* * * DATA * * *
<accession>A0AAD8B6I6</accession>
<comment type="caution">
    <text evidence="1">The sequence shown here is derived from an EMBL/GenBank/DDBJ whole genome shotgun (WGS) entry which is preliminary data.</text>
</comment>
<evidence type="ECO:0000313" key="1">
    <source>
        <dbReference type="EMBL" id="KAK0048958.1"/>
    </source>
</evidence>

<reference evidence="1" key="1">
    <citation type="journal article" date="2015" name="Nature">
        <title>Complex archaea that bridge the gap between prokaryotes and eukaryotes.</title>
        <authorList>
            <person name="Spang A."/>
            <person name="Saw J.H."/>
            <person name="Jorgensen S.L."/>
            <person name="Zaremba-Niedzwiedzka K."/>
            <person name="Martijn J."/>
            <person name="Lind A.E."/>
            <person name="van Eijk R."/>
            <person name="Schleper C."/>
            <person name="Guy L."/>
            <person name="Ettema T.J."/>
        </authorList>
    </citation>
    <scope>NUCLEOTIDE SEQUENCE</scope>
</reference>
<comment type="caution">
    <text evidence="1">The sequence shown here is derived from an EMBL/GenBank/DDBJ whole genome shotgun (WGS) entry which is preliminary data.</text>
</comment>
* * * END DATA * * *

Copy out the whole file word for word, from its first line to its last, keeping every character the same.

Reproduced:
<accession>A0AAD8B6I6</accession>
<comment type="caution">
    <text evidence="1">The sequence shown here is derived from an EMBL/GenBank/DDBJ whole genome shotgun (WGS) entry which is preliminary data.</text>
</comment>
<evidence type="ECO:0000313" key="1">
    <source>
        <dbReference type="EMBL" id="KAK0048958.1"/>
    </source>
</evidence>

<reference evidence="1" key="1">
    <citation type="journal article" date="2015" name="Nature">
        <title>Complex archaea that bridge the gap between prokaryotes and eukaryotes.</title>
        <authorList>
            <person name="Spang A."/>
            <person name="Saw J.H."/>
            <person name="Jorgensen S.L."/>
            <person name="Zaremba-Niedzwiedzka K."/>
            <person name="Martijn J."/>
            <person name="Lind A.E."/>
            <person name="van Eijk R."/>
            <person name="Schleper C."/>
            <person name="Guy L."/>
            <person name="Ettema T.J."/>
        </authorList>
    </citation>
    <scope>NUCLEOTIDE SEQUENCE</scope>
</reference>
<comment type="caution">
    <text evidence="1">The sequence shown here is derived from an EMBL/GenBank/DDBJ whole genome shotgun (WGS) entry which is preliminary data.</text>
</comment>